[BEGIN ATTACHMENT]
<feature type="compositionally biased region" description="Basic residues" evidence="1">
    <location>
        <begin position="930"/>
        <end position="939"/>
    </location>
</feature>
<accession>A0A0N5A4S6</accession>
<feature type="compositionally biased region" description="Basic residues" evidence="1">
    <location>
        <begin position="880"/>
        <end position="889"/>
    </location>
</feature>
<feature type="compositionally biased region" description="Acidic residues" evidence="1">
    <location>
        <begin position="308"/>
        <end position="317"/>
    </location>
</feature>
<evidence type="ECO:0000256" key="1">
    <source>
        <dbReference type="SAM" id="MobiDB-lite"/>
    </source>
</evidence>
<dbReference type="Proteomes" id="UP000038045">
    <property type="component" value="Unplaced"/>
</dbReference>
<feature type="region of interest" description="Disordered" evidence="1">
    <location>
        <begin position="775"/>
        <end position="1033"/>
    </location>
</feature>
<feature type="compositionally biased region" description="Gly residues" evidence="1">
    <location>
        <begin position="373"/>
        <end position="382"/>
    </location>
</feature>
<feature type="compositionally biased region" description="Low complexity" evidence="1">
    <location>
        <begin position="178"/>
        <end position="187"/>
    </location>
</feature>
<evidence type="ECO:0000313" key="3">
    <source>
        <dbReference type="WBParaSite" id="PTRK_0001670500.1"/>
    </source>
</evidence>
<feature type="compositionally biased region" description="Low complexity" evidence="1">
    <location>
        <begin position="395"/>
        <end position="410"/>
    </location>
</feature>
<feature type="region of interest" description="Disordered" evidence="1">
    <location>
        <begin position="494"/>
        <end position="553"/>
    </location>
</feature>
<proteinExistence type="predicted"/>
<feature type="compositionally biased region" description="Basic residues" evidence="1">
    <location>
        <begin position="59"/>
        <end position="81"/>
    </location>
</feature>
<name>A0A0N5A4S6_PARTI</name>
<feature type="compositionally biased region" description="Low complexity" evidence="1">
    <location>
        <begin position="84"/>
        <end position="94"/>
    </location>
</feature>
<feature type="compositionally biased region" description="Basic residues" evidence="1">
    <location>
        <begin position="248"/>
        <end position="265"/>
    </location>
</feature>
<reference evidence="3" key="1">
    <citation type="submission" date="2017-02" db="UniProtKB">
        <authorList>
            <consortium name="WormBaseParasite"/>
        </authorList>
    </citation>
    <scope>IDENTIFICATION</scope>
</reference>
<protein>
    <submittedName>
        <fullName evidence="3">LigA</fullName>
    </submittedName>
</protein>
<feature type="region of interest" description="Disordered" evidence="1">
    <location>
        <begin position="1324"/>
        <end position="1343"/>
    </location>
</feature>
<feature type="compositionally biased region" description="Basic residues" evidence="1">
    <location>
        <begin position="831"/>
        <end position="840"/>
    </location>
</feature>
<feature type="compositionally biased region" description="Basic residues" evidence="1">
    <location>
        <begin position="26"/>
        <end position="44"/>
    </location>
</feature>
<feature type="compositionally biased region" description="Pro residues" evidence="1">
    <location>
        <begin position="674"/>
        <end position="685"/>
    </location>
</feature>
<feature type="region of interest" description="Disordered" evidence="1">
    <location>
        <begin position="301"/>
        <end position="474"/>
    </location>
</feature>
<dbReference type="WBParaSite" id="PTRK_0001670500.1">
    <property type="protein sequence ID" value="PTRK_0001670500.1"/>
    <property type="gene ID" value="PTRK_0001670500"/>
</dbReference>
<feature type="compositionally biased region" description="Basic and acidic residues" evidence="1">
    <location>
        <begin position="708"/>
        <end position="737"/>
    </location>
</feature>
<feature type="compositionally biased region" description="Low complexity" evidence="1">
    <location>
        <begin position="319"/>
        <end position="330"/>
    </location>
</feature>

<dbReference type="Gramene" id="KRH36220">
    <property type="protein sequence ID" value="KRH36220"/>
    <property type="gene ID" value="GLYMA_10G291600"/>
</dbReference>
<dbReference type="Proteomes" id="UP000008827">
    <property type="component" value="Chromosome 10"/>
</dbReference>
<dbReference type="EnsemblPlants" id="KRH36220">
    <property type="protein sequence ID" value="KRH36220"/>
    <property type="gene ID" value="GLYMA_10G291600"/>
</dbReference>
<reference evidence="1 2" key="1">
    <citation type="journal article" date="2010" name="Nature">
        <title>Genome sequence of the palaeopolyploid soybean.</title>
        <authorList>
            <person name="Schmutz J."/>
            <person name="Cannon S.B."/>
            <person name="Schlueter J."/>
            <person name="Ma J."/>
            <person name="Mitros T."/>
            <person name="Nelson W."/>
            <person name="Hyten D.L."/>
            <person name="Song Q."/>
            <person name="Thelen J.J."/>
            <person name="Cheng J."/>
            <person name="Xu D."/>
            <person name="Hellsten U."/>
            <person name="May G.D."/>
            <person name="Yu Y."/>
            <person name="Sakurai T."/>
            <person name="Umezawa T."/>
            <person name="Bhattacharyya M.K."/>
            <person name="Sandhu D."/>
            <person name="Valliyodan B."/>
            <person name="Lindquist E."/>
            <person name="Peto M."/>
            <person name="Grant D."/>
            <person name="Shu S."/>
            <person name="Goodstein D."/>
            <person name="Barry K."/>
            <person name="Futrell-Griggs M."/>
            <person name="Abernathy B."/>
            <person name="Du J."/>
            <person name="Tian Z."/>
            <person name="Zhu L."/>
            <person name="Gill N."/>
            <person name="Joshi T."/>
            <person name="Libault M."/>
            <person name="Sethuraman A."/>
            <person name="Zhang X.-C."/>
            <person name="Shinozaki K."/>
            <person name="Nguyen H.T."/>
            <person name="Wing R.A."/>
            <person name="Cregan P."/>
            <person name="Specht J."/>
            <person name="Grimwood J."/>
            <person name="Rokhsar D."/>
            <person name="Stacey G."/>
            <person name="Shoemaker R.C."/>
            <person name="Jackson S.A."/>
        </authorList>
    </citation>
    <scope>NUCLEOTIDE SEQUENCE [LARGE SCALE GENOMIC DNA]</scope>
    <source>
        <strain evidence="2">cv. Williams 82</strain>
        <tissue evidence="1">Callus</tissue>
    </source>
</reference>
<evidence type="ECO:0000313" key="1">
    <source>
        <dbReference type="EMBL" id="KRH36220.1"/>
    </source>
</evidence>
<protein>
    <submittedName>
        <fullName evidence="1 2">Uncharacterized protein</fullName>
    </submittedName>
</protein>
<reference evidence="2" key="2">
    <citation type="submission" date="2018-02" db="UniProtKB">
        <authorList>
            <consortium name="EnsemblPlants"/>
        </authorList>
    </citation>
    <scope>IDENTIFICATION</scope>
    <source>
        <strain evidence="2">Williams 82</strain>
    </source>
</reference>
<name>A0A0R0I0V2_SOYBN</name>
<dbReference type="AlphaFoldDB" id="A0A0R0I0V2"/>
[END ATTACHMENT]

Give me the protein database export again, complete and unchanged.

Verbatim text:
<feature type="compositionally biased region" description="Basic residues" evidence="1">
    <location>
        <begin position="930"/>
        <end position="939"/>
    </location>
</feature>
<accession>A0A0N5A4S6</accession>
<feature type="compositionally biased region" description="Basic residues" evidence="1">
    <location>
        <begin position="880"/>
        <end position="889"/>
    </location>
</feature>
<feature type="compositionally biased region" description="Acidic residues" evidence="1">
    <location>
        <begin position="308"/>
        <end position="317"/>
    </location>
</feature>
<evidence type="ECO:0000256" key="1">
    <source>
        <dbReference type="SAM" id="MobiDB-lite"/>
    </source>
</evidence>
<dbReference type="Proteomes" id="UP000038045">
    <property type="component" value="Unplaced"/>
</dbReference>
<feature type="region of interest" description="Disordered" evidence="1">
    <location>
        <begin position="775"/>
        <end position="1033"/>
    </location>
</feature>
<feature type="compositionally biased region" description="Gly residues" evidence="1">
    <location>
        <begin position="373"/>
        <end position="382"/>
    </location>
</feature>
<feature type="compositionally biased region" description="Low complexity" evidence="1">
    <location>
        <begin position="178"/>
        <end position="187"/>
    </location>
</feature>
<evidence type="ECO:0000313" key="3">
    <source>
        <dbReference type="WBParaSite" id="PTRK_0001670500.1"/>
    </source>
</evidence>
<feature type="compositionally biased region" description="Low complexity" evidence="1">
    <location>
        <begin position="395"/>
        <end position="410"/>
    </location>
</feature>
<feature type="region of interest" description="Disordered" evidence="1">
    <location>
        <begin position="494"/>
        <end position="553"/>
    </location>
</feature>
<proteinExistence type="predicted"/>
<feature type="compositionally biased region" description="Basic residues" evidence="1">
    <location>
        <begin position="59"/>
        <end position="81"/>
    </location>
</feature>
<name>A0A0N5A4S6_PARTI</name>
<feature type="compositionally biased region" description="Low complexity" evidence="1">
    <location>
        <begin position="84"/>
        <end position="94"/>
    </location>
</feature>
<feature type="compositionally biased region" description="Basic residues" evidence="1">
    <location>
        <begin position="248"/>
        <end position="265"/>
    </location>
</feature>
<reference evidence="3" key="1">
    <citation type="submission" date="2017-02" db="UniProtKB">
        <authorList>
            <consortium name="WormBaseParasite"/>
        </authorList>
    </citation>
    <scope>IDENTIFICATION</scope>
</reference>
<protein>
    <submittedName>
        <fullName evidence="3">LigA</fullName>
    </submittedName>
</protein>
<feature type="region of interest" description="Disordered" evidence="1">
    <location>
        <begin position="1324"/>
        <end position="1343"/>
    </location>
</feature>
<feature type="compositionally biased region" description="Basic residues" evidence="1">
    <location>
        <begin position="831"/>
        <end position="840"/>
    </location>
</feature>
<feature type="compositionally biased region" description="Basic residues" evidence="1">
    <location>
        <begin position="26"/>
        <end position="44"/>
    </location>
</feature>
<feature type="compositionally biased region" description="Pro residues" evidence="1">
    <location>
        <begin position="674"/>
        <end position="685"/>
    </location>
</feature>
<feature type="region of interest" description="Disordered" evidence="1">
    <location>
        <begin position="301"/>
        <end position="474"/>
    </location>
</feature>
<dbReference type="WBParaSite" id="PTRK_0001670500.1">
    <property type="protein sequence ID" value="PTRK_0001670500.1"/>
    <property type="gene ID" value="PTRK_0001670500"/>
</dbReference>
<feature type="compositionally biased region" description="Basic and acidic residues" evidence="1">
    <location>
        <begin position="708"/>
        <end position="737"/>
    </location>
</feature>
<feature type="compositionally biased region" description="Low complexity" evidence="1">
    <location>
        <begin position="319"/>
        <end position="330"/>
    </location>
</feature>

<dbReference type="Gramene" id="KRH36220">
    <property type="protein sequence ID" value="KRH36220"/>
    <property type="gene ID" value="GLYMA_10G291600"/>
</dbReference>
<dbReference type="Proteomes" id="UP000008827">
    <property type="component" value="Chromosome 10"/>
</dbReference>
<dbReference type="EnsemblPlants" id="KRH36220">
    <property type="protein sequence ID" value="KRH36220"/>
    <property type="gene ID" value="GLYMA_10G291600"/>
</dbReference>
<reference evidence="1 2" key="1">
    <citation type="journal article" date="2010" name="Nature">
        <title>Genome sequence of the palaeopolyploid soybean.</title>
        <authorList>
            <person name="Schmutz J."/>
            <person name="Cannon S.B."/>
            <person name="Schlueter J."/>
            <person name="Ma J."/>
            <person name="Mitros T."/>
            <person name="Nelson W."/>
            <person name="Hyten D.L."/>
            <person name="Song Q."/>
            <person name="Thelen J.J."/>
            <person name="Cheng J."/>
            <person name="Xu D."/>
            <person name="Hellsten U."/>
            <person name="May G.D."/>
            <person name="Yu Y."/>
            <person name="Sakurai T."/>
            <person name="Umezawa T."/>
            <person name="Bhattacharyya M.K."/>
            <person name="Sandhu D."/>
            <person name="Valliyodan B."/>
            <person name="Lindquist E."/>
            <person name="Peto M."/>
            <person name="Grant D."/>
            <person name="Shu S."/>
            <person name="Goodstein D."/>
            <person name="Barry K."/>
            <person name="Futrell-Griggs M."/>
            <person name="Abernathy B."/>
            <person name="Du J."/>
            <person name="Tian Z."/>
            <person name="Zhu L."/>
            <person name="Gill N."/>
            <person name="Joshi T."/>
            <person name="Libault M."/>
            <person name="Sethuraman A."/>
            <person name="Zhang X.-C."/>
            <person name="Shinozaki K."/>
            <person name="Nguyen H.T."/>
            <person name="Wing R.A."/>
            <person name="Cregan P."/>
            <person name="Specht J."/>
            <person name="Grimwood J."/>
            <person name="Rokhsar D."/>
            <person name="Stacey G."/>
            <person name="Shoemaker R.C."/>
            <person name="Jackson S.A."/>
        </authorList>
    </citation>
    <scope>NUCLEOTIDE SEQUENCE [LARGE SCALE GENOMIC DNA]</scope>
    <source>
        <strain evidence="2">cv. Williams 82</strain>
        <tissue evidence="1">Callus</tissue>
    </source>
</reference>
<evidence type="ECO:0000313" key="1">
    <source>
        <dbReference type="EMBL" id="KRH36220.1"/>
    </source>
</evidence>
<protein>
    <submittedName>
        <fullName evidence="1 2">Uncharacterized protein</fullName>
    </submittedName>
</protein>
<reference evidence="2" key="2">
    <citation type="submission" date="2018-02" db="UniProtKB">
        <authorList>
            <consortium name="EnsemblPlants"/>
        </authorList>
    </citation>
    <scope>IDENTIFICATION</scope>
    <source>
        <strain evidence="2">Williams 82</strain>
    </source>
</reference>
<name>A0A0R0I0V2_SOYBN</name>
<dbReference type="AlphaFoldDB" id="A0A0R0I0V2"/>